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4.4 Persisting Data With Views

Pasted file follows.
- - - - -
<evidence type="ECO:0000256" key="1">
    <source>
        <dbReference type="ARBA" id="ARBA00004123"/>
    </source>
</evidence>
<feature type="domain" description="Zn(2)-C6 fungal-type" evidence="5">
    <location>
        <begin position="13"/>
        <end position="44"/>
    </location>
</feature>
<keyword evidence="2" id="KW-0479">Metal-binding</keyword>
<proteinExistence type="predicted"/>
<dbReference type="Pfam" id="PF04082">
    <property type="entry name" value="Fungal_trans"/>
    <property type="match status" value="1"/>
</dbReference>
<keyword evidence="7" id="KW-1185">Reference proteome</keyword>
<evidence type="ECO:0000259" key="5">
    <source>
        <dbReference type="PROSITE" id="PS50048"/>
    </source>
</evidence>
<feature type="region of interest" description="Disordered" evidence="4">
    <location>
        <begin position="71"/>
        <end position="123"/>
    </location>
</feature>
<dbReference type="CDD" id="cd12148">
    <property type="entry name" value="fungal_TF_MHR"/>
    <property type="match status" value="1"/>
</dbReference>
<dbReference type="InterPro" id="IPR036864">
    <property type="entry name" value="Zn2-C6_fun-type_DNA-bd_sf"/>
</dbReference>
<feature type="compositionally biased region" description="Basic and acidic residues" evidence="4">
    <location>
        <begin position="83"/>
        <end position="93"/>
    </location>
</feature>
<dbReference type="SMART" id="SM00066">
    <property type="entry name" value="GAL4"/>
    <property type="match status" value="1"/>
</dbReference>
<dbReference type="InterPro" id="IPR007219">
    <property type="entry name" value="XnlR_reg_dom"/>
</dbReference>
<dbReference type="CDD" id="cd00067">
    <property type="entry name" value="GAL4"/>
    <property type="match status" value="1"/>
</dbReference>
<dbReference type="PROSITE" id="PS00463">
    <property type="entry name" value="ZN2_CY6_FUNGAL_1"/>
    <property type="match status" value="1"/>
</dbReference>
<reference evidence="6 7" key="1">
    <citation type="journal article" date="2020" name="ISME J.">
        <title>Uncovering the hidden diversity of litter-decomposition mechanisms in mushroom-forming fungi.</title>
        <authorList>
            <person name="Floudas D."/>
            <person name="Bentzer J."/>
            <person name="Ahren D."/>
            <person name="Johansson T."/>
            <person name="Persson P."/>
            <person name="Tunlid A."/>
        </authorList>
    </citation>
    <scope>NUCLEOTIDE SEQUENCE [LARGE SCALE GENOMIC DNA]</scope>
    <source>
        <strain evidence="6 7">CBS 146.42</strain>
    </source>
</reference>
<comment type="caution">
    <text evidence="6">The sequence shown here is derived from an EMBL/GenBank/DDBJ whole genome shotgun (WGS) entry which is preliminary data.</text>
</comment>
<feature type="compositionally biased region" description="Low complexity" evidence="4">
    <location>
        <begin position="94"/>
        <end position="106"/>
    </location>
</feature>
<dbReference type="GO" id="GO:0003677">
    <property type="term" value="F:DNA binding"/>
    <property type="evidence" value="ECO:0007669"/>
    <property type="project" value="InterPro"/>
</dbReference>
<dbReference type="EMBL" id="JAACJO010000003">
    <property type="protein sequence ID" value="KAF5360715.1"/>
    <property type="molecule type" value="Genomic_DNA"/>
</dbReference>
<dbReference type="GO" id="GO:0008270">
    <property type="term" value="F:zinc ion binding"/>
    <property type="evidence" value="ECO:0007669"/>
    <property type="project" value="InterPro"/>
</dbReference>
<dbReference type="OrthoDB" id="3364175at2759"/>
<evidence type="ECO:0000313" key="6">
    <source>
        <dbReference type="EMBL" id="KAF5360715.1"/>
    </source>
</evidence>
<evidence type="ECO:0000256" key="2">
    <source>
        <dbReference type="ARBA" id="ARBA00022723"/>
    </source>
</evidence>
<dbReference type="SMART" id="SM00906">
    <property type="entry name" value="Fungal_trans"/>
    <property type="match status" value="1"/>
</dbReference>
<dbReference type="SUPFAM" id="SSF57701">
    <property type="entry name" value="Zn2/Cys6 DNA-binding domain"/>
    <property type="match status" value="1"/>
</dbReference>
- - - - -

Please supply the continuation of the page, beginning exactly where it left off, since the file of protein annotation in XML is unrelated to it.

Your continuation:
The previous lesson, we built this little application that allows us to add and remove books from a list. However, we built this book list so it was pretty much entirely client-side. If you look back at the code here, you can see that we've just added these books to the collection in the JavaScript. And so even if I do remove a bunch books from the list, whenever I refresh the page, we're back to the 5. However, there's no real reason to do this. We do have a working server backend that we built, so let's go ahead and make our application work with this server backend. It will only be a few simple changes, but it will allow you to see an application with several views working together to actually make changes on the server. So first, on the server here, I'm gonna remove this default book that we added in. And then next, let's remove the books that we added to our collection by default. And then I'm just gonna move this creating the collection down to right here where we actually use our collection. So now if I refresh the page at this point, we have 0 books in the list. And I could go ahead and add a book like this, but whenever we refresh the page it's currently not being stored to the server. Also, we're not fetching from the server when we load the page. So let's start by doing the fetch from the server. There are a couple of different ways you can do this. If you had a bigger web application, most likely what you would want to do is use server size templating to interpret the models of the collection into the collection creation before sending it to the browser. So when we create this collection, which we may not do in our JavaScript file here. We might have a small tag inside out indexed.html file, for example, and what you could do is something like this. Inside books here, when we created the first parameter can take an array of models, right? And so we could use server side templates to put in the models like this, something like models.toJSon. And, of course, it would depend on exactly what server side templating engine you're using. But something like this, so that our models would be put into here and then loaded directly to the browser, so that when they got to the browser here, they would just be object literals inside this literal array. However, since our application is still pretty small, we won't go through the process of setting that up. Let's simply do books.fetch. And as we saw in a previous lesson, this will fetch the models and fill this books collection. Now, we want to wait to render the page until books collection has arrived. So, let's use the promise that is returned from fetch. And in there, actually what we can do is we can create these views. That's fine. But we will not render these views until the books have returned. So then if we save this and come back to the browser, if we refresh the page you can see that everything is still loading up just fine. But if we open the network tab, you can see that we do make a get request to /books to potentially get any books that may be stored. So we're making sure that our list will display whatever is on the server. So the next step is to make sure that when we add a book to our list here, it gets saved to the server. And that's actually very easy to do, right in our add book view. When the Add button is clicked, we call the addBook method. In here, we use this .collection.add. Let's switch that to this .collection.create. Now of course, we are listening for the add event that occurs up in here in our books view, right? When this .collection has an add event, we want to call this .addbook. And there's nothing that we have to worry about changing here, because even though we'd switch this from the add to the create method, the create method will still fire the add event, so everything's good there. So at this point, we should be able to, let's refresh the page, and I'll add a book. And when we click add, this book was saved to the server. So now if I refresh the page, you can see that we still have this book, because it was successfully saved to the server. Now when we click remove, it's removed from our book list. But if I refresh the page, it comes back. Because currently remove does not destroy the method on the server. So we do that remove up here in the book view. When we click on the Remove button, we call remove model. And we have this.model.collection.remove this model. This is actually a kind of wordy way of doing what we wanna do. We can change this to just be this.model.destroy. And that will do both what we had it doing previously, which is removing that model from the collection. And it will also destroy that model on the server so that it no longer exists in out server side array. So let me refresh the page here. And we'll go to the Network tab, just so we can see this come through. And if I click Remove here, you can see that it was removed from the list. And we have our delete request sent to books/1. So now if I refresh the page, we have no books in our list. So let's go ahead and add another book. If I refresh the page, you can see it's still there. I remove it, refresh the page, and you can see that it stays removed. And that's really all there is to it. As you can see, it's very simple to make our view actions persist on the server.

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